Unemployment Rate Holds at 6.7% for March

A half-million Americans started looking for work last month.

Apr 4, 2014 at 10:43AM

The Department of Labor released its March employment situation report (link opens in PDF) today, and things are looking good, but not great.  After adding a revised 197,000 jobs for February, total nonfarm payroll employment increased by 192,000 in March, missing analyst estimates of 206,000. 

The employment numbers translated to a steady 6.7% unemployment rate – analysts had hoped to see the rate edge down 0.1 points to 6.6%.

Although the unemployment rate was unchanged, a half-million Americans started looking for work last month. The March report indicated that more than six years after the Great Recession began, private employers have finally regained all the jobs lost to the recession. Still, the population has grown over that time, leaving the unemployment rate elevated.


Source: Labor Department. 

Government employment added on 9,000 jobs for February, but March's number clocked in at no change.

Most industries in the private sector saw employment additions, with professional and business services making the largest absolute gain (57,000). Education and health services added on 34,000, while leisure and hospitality jobs increased by 29,000. The only industry reporting a contraction was nondurable goods manufacturing, down 1,000).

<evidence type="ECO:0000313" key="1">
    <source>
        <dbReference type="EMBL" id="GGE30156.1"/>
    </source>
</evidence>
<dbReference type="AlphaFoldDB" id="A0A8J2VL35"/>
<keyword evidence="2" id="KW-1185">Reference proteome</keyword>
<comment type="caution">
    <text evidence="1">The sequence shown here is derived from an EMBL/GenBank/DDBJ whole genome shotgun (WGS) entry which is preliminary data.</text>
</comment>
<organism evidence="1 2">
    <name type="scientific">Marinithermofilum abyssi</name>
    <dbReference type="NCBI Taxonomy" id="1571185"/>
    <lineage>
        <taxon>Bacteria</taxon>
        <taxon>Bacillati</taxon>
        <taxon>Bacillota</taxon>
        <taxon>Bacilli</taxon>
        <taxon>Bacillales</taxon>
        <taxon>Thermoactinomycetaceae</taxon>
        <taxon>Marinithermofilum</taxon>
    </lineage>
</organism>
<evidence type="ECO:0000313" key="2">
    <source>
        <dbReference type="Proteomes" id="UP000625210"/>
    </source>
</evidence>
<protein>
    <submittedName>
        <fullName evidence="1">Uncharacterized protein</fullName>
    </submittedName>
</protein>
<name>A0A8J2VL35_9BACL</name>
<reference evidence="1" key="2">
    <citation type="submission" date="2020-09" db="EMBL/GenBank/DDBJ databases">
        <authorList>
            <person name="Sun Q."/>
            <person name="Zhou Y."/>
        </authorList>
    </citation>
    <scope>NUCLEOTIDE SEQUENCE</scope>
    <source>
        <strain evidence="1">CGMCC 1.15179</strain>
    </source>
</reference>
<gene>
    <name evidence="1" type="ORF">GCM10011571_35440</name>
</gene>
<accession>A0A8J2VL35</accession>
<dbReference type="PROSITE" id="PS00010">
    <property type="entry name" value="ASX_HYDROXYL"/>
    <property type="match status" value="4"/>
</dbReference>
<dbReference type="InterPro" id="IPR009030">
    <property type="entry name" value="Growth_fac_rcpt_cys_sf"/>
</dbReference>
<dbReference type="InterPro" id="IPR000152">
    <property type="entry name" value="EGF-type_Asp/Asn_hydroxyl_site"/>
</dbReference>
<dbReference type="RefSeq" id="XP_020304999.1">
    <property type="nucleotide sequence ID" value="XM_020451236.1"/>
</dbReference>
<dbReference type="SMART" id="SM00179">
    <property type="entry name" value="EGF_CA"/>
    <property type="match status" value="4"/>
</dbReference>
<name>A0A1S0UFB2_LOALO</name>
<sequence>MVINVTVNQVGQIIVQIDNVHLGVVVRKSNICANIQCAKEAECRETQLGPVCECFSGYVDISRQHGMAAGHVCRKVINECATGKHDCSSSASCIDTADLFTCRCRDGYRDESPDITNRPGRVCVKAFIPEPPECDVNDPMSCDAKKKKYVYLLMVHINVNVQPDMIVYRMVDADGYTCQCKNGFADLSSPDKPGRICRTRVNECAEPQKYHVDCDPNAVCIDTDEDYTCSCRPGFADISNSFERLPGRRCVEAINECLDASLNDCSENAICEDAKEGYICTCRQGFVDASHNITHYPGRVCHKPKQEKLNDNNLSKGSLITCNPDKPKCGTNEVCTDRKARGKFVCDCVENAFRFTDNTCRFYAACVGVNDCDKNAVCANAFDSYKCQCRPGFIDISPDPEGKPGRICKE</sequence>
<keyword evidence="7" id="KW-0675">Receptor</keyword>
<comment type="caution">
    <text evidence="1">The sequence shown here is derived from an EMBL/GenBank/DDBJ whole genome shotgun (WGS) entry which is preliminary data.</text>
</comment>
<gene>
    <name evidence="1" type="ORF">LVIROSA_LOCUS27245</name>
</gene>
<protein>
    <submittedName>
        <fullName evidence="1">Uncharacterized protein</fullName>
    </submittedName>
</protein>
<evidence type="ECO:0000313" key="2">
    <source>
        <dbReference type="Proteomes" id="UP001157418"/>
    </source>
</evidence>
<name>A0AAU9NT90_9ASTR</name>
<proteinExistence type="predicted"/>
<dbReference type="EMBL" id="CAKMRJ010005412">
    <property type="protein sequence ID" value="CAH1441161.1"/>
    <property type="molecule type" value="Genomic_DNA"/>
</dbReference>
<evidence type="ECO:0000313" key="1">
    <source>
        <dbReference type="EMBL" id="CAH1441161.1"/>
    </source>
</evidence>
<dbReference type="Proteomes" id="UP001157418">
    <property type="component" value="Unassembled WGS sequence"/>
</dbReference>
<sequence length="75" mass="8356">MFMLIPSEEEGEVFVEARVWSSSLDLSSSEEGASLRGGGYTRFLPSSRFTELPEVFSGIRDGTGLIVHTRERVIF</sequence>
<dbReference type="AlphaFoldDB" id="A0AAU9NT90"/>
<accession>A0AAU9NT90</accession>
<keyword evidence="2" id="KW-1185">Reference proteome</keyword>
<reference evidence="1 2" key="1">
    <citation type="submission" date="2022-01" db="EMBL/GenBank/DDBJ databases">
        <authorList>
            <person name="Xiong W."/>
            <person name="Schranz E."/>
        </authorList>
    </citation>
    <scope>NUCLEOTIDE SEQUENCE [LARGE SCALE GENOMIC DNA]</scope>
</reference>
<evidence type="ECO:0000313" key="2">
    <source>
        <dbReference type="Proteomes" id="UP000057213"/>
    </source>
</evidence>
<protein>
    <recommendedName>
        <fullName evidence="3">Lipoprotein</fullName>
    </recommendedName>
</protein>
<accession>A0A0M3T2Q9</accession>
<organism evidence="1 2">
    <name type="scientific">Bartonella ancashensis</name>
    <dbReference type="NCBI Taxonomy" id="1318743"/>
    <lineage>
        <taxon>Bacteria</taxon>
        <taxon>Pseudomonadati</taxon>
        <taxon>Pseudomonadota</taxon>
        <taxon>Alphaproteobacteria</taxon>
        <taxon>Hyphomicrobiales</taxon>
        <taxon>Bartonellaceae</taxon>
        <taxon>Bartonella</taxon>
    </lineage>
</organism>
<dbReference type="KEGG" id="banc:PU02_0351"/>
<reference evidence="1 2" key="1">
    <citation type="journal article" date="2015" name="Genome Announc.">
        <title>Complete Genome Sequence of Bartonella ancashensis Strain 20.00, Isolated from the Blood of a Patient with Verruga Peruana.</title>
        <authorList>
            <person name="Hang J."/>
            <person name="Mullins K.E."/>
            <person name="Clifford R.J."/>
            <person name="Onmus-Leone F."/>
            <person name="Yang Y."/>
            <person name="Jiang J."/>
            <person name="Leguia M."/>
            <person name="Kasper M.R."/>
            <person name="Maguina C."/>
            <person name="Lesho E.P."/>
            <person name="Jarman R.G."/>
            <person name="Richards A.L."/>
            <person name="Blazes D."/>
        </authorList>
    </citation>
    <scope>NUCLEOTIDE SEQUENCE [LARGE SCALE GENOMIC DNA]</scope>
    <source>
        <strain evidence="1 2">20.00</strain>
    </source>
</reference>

For those with jobs, March's hourly earnings edged down one penny to $24.30. Americans did work more, however, adding on around 12 minutes to their workweek to reach an average 34.5 hours. 

Average hourly wages have risen 2.1% in the past year. Inflation has risen 1.1% in that time.

-- Material from The Associated Press was used in this report. link

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4 in 5 Americans Are Ignoring Buffett's Warning

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Jun 12, 2015 at 5:01PM

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David Hanson owns shares of Berkshire Hathaway and American Express. The Motley Fool recommends and owns shares of Berkshire Hathaway, Google, and Coca-Cola.We Fools don't all hold the same opinions, but we all believe that considering a diverse range of insights makes us better investors. The Motley Fool has a disclosure policy.

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